Westmont Magazine Letter from the President
THE LIBERAL ARTS
Peter Drucker, the father of modern management, once observed that a liberal arts education provides the best possible preparation because it teaches us how to take discrete areas of knowledge and place them into a meaningful whole. The liberal arts teach us how to think. They teach us an approach to learning that invites us to see the interrelationship of all knowledge. They cultivate intellectual humility as we discover the wide, vast universe of human knowledge. This recognition invites a lifetime of learning.
By anchoring our mission to the liberal arts, we connect with a 2,500 year-history dating back to Socrates, Plato and Aristotle. In the ancient world, the liberal arts were designed to provide a graduated curriculum that mirrored human development. It began with mastery of the verbal arts of grammar, logic and rhetoric followed by grasping the mathematical arts of arithmetic, geometry, astronomy and music. The comprehensive curriculum unfolded in a sequential manner. From the study of grammar, we learn the right use of language; from logic, the right use of thought; and from rhetoric, how to put together the right use of language with the right use of thought to make compelling arguments that move society. From the study of arithmetic, geometry, astronomy and music, we learn higher-order thinking and the proportions and proportionality that help us rank competing commitments as we build social policies that lead to human flourishing.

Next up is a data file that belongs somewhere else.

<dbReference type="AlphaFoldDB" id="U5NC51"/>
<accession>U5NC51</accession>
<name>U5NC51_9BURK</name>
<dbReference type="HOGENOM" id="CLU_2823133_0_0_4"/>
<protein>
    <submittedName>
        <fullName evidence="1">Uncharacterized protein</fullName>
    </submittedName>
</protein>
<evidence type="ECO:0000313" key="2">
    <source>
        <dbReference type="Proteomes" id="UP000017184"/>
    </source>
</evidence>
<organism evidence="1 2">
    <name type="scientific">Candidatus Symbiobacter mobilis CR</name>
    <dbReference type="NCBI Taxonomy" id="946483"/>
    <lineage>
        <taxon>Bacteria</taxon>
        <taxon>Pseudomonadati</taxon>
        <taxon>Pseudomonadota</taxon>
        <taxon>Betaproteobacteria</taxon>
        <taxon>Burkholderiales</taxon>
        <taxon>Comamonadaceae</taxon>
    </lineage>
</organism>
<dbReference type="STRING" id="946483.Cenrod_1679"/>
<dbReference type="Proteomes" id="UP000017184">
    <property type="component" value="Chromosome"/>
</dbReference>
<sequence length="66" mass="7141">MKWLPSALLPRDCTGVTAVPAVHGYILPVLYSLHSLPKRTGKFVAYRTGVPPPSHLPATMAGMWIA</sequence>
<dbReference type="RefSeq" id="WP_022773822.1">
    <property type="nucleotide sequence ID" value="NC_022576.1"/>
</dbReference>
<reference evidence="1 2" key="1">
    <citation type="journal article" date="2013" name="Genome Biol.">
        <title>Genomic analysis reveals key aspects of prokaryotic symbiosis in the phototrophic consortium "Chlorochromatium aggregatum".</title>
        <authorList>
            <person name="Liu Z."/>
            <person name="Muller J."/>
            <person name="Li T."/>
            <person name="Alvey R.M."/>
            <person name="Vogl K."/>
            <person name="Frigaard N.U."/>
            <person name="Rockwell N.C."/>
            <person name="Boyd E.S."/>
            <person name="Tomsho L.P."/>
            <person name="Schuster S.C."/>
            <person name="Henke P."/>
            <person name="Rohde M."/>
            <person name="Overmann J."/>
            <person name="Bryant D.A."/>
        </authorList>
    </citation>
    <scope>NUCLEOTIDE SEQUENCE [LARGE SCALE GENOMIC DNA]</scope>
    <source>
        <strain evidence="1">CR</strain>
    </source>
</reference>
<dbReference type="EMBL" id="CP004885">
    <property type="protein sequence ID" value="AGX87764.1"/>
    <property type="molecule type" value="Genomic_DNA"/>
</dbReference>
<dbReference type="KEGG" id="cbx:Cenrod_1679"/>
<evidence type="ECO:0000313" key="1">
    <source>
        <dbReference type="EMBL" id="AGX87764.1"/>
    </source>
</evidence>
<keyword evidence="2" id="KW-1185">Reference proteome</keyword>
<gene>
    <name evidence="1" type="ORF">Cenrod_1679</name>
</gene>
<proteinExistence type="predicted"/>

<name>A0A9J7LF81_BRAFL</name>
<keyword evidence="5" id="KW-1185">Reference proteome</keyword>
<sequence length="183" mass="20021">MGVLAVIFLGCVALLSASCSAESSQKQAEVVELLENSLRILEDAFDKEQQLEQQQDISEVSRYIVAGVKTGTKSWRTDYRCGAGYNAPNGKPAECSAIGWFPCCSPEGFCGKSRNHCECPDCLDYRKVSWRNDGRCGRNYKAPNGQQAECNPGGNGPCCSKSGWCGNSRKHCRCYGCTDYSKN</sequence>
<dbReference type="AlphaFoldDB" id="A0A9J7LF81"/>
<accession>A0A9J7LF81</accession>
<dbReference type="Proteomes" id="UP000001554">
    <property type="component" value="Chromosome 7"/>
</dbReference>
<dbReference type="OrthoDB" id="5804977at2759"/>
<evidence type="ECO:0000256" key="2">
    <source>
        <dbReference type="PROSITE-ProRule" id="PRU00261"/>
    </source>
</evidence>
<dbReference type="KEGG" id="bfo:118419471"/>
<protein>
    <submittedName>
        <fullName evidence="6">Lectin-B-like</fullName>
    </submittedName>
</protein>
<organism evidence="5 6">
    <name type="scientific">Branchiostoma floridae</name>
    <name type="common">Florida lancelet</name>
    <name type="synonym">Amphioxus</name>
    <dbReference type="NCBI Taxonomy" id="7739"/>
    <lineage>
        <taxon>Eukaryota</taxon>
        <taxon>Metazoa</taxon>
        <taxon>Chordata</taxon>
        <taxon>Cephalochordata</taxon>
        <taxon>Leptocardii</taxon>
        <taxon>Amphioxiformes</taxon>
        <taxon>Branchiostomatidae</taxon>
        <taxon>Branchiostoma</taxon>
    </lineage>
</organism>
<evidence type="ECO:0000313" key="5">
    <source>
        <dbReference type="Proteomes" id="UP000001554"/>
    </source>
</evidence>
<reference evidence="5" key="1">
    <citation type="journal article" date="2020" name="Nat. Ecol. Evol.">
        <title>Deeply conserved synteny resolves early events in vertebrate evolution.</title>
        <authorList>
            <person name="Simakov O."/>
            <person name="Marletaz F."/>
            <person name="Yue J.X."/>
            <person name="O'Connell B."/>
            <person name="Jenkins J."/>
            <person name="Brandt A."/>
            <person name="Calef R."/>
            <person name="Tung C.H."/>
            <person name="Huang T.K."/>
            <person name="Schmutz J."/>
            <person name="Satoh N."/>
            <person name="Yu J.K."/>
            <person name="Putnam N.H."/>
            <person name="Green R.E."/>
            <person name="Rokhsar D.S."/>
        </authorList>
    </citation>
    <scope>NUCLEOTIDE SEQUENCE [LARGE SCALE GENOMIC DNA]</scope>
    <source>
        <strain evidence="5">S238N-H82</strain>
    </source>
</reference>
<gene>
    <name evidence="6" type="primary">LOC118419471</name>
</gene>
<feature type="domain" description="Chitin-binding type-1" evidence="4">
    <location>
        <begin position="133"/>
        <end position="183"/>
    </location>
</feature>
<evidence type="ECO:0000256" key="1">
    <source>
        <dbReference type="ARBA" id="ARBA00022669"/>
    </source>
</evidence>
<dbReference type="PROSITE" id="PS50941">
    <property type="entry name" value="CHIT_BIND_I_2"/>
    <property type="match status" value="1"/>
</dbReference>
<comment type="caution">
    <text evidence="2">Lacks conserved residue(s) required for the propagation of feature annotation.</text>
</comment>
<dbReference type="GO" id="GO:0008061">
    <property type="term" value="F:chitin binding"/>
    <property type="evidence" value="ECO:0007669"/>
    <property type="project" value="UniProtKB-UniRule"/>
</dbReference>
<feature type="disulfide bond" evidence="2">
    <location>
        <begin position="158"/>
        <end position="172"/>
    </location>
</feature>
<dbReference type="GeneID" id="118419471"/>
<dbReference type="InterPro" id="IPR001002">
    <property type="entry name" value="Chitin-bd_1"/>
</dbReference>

The ancient world always studied the liberal arts as a means to something greater, training minds in particular subjects to transfer intellectual learning to addressing the great questions of life. Beginning with Clement of Alexandria (150-215), Christians considered the role and value of the liberal arts to be central in cultivating understanding of our individual life, our corporate responsibilities, our relationship to God and our ultimate quest for meaning and purpose. Over time, the purposes of a liberal arts education developed into a fourfold progression: the acquisition of language skill; the mastery of math skills; the consideration of the nature of ethics, the proper role of politics and subjugation of our unruly passions; and the proper study of God.
Earlier, Aristotle emphasized that we should not look “…for the same measure of precision in all things, but for the level of precision appropriate to each discipline.” The liberal arts illustrate how we learn the measure of truth appropriate to each category. Later in the 11th and early 12th century, Hugh of St. Victor amplified this understanding by showing that we can work out our salvation by combining a high view of the liberal arts with productive labor. He expands the original Greek and early church idea of the liberal arts beyond the “philosophic arts” of Plato and Augustine and the “practical arts” of Cicero by adding a third component: the “productive arts.”
Today, the liberal arts curriculum still animates life on campus, but it has broadened to incorporate the newest areas of human learning, including the emergence of technology, data analytics, AI and machine learning (and the pending transition and displacement of humans by machines), innovation and entrepreneurship, moral and emotional intelligence, systems thinking, critical thinking, and integrative thinking that leads to creative problem-solving. We believe a Westmont education will give our graduates the capacity to sustain and integrate all these known and emerging challenges as we move deeper into the 21st century.